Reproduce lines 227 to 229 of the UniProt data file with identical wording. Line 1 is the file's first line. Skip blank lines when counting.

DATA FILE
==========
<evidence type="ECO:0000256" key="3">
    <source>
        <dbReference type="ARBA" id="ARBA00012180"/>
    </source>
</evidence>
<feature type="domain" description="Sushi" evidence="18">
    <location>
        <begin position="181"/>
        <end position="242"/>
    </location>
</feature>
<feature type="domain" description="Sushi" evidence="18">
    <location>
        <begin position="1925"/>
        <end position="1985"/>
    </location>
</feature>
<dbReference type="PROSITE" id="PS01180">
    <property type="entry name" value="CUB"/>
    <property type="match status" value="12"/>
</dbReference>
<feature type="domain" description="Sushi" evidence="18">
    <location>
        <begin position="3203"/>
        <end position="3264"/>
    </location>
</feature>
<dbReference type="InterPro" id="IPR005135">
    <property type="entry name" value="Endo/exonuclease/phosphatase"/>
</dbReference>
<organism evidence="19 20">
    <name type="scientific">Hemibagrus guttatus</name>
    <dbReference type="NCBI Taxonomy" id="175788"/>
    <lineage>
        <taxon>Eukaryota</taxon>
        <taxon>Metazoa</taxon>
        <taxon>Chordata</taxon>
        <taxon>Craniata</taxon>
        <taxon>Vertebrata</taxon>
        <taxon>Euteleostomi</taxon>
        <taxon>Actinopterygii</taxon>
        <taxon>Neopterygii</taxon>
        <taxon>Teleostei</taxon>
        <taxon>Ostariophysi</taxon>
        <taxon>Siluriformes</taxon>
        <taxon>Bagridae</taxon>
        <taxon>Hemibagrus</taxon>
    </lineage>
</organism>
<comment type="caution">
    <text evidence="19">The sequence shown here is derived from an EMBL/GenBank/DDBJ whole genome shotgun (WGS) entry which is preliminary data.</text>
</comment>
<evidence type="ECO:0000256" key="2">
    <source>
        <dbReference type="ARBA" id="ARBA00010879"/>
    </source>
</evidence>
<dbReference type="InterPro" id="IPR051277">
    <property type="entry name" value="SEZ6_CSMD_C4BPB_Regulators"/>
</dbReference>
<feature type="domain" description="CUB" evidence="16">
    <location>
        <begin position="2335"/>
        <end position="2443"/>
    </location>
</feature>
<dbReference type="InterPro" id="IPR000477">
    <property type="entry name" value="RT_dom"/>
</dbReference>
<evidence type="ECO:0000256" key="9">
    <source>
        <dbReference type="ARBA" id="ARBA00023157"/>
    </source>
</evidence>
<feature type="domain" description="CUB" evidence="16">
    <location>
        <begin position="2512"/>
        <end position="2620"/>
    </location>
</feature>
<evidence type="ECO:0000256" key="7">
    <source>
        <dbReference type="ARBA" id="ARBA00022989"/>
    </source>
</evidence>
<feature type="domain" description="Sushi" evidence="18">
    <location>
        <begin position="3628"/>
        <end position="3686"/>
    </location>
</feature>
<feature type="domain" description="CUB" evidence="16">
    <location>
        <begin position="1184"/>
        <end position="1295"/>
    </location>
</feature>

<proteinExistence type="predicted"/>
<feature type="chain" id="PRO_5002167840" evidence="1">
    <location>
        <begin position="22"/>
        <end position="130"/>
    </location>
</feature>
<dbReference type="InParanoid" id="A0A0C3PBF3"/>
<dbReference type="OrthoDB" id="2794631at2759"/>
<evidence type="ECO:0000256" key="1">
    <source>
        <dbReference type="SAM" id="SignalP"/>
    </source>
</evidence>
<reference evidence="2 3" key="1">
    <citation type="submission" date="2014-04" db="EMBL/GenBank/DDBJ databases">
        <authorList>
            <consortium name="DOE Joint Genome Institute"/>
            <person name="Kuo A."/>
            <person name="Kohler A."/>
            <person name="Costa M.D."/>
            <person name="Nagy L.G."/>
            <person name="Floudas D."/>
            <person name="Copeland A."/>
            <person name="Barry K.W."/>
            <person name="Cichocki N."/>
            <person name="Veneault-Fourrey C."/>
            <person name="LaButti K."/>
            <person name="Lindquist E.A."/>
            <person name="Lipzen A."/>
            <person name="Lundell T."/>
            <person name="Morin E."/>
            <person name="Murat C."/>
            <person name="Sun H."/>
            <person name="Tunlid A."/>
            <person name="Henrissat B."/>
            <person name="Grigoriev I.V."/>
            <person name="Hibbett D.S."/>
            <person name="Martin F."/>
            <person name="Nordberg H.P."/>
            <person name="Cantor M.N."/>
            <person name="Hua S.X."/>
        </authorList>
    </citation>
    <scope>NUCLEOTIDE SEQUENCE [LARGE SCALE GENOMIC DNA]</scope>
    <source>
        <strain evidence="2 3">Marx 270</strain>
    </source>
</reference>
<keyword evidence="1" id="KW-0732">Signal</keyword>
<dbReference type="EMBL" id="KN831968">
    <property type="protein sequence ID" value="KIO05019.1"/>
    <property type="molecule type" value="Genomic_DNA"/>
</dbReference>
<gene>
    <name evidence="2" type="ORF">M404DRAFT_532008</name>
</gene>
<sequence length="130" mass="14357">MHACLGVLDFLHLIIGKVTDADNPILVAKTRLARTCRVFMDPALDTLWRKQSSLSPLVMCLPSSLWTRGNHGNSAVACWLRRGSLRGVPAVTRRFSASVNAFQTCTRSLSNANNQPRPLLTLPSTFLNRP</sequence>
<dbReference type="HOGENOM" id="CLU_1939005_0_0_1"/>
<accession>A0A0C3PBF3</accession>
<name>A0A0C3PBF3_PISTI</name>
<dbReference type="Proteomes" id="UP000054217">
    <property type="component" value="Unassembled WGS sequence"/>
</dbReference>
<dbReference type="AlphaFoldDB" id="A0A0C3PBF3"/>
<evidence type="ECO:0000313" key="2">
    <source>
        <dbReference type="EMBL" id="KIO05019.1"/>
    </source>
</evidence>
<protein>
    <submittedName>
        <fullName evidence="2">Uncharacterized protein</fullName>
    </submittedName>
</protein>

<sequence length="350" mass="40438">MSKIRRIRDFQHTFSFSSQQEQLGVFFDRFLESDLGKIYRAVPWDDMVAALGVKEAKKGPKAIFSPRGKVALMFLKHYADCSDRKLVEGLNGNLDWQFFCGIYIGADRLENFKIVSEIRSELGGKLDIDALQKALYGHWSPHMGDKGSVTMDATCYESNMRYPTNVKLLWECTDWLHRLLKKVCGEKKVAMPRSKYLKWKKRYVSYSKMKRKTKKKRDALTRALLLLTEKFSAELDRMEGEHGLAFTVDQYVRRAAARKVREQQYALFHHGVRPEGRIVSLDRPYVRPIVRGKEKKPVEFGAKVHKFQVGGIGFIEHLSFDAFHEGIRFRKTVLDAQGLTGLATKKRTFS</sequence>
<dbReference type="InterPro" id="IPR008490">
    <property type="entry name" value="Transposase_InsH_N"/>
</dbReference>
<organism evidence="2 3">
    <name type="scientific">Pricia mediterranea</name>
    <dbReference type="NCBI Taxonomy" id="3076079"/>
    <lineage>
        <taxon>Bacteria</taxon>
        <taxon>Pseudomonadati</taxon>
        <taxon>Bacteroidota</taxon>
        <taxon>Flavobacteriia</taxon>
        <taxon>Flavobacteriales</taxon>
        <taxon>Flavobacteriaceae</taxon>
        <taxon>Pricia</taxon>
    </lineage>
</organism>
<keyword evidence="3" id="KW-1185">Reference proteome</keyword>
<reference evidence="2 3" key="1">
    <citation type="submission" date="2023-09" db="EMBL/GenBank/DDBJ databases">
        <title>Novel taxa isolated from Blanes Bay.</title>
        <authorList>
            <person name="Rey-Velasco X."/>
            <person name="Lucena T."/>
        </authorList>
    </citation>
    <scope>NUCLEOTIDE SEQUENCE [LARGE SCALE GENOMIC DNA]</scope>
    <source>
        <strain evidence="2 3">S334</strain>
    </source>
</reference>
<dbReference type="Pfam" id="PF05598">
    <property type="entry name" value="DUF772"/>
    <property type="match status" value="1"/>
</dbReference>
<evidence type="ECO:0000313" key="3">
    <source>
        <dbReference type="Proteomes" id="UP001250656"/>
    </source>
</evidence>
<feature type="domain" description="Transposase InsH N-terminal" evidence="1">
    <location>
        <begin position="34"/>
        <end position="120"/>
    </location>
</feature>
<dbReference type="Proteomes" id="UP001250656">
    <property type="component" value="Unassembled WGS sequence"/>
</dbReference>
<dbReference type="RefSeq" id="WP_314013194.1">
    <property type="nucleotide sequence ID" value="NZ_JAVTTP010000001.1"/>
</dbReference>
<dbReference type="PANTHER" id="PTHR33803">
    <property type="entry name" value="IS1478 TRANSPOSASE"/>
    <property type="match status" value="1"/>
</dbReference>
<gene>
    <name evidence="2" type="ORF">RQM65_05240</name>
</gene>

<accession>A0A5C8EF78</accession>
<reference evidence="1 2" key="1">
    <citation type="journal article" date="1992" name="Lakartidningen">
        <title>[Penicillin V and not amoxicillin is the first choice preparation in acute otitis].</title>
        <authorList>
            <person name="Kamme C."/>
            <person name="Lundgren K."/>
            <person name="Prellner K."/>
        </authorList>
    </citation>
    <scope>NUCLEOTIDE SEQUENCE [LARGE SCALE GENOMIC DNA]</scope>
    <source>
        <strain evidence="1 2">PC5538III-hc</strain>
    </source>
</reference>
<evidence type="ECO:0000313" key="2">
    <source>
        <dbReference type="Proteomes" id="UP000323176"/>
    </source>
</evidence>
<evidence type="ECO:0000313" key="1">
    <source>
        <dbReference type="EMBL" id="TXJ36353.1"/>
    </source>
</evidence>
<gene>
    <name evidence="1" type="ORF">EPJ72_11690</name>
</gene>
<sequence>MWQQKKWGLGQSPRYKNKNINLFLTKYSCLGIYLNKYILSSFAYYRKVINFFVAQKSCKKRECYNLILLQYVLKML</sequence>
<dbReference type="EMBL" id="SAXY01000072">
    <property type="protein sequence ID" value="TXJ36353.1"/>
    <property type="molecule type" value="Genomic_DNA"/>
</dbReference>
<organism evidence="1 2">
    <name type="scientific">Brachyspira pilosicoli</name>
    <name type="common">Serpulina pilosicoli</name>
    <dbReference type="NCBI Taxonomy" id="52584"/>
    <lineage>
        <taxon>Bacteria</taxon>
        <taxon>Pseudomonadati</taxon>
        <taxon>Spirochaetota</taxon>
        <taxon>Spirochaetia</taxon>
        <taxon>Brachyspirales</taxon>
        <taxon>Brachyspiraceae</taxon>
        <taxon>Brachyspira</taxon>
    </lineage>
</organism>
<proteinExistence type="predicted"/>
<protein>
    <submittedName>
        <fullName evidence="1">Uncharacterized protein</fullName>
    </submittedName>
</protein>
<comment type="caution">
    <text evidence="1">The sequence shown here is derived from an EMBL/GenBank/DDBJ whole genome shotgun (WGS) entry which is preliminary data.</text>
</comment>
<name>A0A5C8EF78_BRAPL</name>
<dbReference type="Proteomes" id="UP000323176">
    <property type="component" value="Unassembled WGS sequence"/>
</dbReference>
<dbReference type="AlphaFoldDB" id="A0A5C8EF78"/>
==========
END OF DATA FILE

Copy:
    <property type="match status" value="1"/>
</dbReference>
<gene>